left and walked to the head. From the car park there I saw my first Peregrine
Falcon, and saw some Australian Ravens chasing something big out to sea. I had
to run to get a look at my first White-bellied Sea Eagle before it got too far
Heading back, I saw the mystery bird of the trip. Just for an instant I saw
what looked like a smallish green thrush sitting in a low bush. I don't know
where to start trying to work that one out, as I don't really trust my
It was starting to get dark now, and I found my first Tawny Frogmouth
(juvenile) sitting in a tree opposite the Roden Cutler Building, and then
walked back 100m to locate a Common Koel and a Grey Butcherbird that were
calling. I saw a few more Koels on the way back down, but it was too dark to
see them properly.
Full list for the day (21 species) at:
30/11/07 The conference had been moved from the hotel to Dee Why RSL because of
construction works, but I found no time to get down to the lagoon, which was
only a block away. I made a half hearted effort to see the Little Penguins
under Manly Wharf at sunrise before a mostly pointless tour of some of Manly's
parks, but had no precise idea what time to be there. I think sunset might be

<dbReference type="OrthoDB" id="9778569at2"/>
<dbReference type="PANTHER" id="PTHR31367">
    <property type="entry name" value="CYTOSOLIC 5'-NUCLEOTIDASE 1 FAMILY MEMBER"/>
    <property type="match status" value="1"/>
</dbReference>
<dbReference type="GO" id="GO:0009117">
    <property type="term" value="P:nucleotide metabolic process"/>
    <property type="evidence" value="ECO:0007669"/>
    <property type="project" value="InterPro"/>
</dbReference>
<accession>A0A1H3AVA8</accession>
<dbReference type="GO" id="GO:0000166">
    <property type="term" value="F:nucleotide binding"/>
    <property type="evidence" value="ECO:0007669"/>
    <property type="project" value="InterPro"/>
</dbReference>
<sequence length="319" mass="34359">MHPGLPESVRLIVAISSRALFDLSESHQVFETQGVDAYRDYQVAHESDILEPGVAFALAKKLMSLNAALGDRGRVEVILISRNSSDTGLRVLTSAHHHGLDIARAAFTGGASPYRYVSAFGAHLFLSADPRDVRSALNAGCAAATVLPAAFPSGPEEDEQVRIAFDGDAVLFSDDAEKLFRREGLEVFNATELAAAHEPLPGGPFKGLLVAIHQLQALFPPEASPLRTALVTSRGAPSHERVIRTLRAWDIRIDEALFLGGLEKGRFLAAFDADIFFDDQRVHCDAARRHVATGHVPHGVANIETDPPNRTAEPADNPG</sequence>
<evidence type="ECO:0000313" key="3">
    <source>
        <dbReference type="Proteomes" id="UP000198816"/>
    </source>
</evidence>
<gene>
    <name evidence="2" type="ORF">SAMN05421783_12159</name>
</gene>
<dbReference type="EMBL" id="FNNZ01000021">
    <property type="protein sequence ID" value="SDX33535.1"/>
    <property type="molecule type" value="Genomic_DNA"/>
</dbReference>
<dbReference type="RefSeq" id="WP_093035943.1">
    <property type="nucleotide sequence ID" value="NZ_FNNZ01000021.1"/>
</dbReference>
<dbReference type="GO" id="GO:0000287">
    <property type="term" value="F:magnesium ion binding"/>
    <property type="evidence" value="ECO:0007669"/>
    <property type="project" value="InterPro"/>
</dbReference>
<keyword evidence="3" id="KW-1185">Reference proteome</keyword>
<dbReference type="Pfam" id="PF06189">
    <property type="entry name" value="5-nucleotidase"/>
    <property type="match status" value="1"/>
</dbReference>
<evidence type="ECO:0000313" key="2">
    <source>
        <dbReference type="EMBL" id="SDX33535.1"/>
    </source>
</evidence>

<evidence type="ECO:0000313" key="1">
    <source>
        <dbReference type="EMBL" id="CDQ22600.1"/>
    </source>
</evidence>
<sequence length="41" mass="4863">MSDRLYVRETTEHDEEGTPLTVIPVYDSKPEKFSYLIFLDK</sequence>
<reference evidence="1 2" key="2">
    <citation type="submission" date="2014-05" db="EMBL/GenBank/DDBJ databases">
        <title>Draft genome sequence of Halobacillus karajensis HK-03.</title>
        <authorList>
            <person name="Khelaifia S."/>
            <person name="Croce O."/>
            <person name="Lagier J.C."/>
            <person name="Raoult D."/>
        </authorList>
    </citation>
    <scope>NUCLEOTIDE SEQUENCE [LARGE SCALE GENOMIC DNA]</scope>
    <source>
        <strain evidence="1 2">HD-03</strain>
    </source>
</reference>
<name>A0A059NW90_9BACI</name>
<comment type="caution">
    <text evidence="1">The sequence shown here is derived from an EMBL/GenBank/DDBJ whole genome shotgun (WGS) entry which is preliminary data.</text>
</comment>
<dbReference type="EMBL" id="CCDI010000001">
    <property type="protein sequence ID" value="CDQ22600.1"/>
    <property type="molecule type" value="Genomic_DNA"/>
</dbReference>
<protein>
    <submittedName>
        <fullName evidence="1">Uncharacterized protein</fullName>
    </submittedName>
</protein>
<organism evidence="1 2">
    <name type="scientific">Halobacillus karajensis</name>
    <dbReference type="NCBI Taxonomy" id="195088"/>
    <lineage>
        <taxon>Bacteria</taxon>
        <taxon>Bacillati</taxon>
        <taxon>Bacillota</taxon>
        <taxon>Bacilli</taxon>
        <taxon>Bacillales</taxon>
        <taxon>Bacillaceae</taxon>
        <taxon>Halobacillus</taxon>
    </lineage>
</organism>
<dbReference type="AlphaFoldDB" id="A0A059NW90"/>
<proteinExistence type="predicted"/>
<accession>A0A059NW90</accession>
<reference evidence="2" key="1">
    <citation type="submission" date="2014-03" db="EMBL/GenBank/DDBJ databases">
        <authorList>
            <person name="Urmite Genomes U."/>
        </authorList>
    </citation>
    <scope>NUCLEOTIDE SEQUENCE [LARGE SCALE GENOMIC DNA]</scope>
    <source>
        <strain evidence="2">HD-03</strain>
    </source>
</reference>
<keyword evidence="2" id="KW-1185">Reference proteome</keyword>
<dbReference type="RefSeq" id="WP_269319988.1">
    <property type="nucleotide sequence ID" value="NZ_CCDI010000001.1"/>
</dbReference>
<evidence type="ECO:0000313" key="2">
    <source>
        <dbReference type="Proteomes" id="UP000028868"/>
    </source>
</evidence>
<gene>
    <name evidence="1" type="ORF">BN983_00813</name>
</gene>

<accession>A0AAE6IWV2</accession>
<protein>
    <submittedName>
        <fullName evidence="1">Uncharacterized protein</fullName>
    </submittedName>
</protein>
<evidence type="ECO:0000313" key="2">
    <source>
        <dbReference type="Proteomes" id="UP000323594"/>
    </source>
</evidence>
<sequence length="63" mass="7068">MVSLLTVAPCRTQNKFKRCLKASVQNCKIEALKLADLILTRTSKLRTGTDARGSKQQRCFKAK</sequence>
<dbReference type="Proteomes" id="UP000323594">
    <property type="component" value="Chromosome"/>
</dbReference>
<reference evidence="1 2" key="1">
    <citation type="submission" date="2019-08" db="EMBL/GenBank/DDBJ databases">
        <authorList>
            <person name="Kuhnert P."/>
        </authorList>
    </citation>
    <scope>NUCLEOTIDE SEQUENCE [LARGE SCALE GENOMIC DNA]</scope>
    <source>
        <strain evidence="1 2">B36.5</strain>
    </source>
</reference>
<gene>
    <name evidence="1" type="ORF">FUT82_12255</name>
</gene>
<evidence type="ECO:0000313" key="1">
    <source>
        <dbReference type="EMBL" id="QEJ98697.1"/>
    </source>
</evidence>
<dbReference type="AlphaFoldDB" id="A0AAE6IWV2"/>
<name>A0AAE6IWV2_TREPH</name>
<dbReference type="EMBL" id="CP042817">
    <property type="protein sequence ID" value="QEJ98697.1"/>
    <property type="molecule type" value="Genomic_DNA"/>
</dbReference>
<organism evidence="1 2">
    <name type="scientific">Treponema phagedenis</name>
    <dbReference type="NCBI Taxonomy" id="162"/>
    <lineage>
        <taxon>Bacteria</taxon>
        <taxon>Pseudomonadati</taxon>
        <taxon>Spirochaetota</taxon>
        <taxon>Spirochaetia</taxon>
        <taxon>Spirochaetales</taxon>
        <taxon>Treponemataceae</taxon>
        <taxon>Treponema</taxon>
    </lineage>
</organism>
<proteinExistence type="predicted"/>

1/12/07 The second day of the conference was just Saturday morning, so I took
my binoculars along, intending to spend the afternoon at the lagoon then get
the bus back. It rained hard all morning and was still raining when the
conference finished, so I returned to the hotel and spent the afternoon in my
room trying out the four sets of trial contact lenses my optometrist had given
These were supposed to make birding better by improving my off-axis vision,
making it possible to id fast flying birds. Some were too strong, some were
too weak, so I systematically tested them all and put in what seemed to be the
The rain stopped late afternoon, so I walked back up the Blue Fish Track to
test them out. With something really interesting calling in the bushes right
in front of me, they gave me grief and no id. That's it – I'm sticking with
2/12/07 I had resheduled my Sunday morning flight to 5pm, so I had all day for
Warriewood. I had it all worked out with the bus times, but hotel breakfast
didn't start till 6.30am – the same time as the first bus - and I didn't have
time to work anything else out, and that buggered everything up. I checked out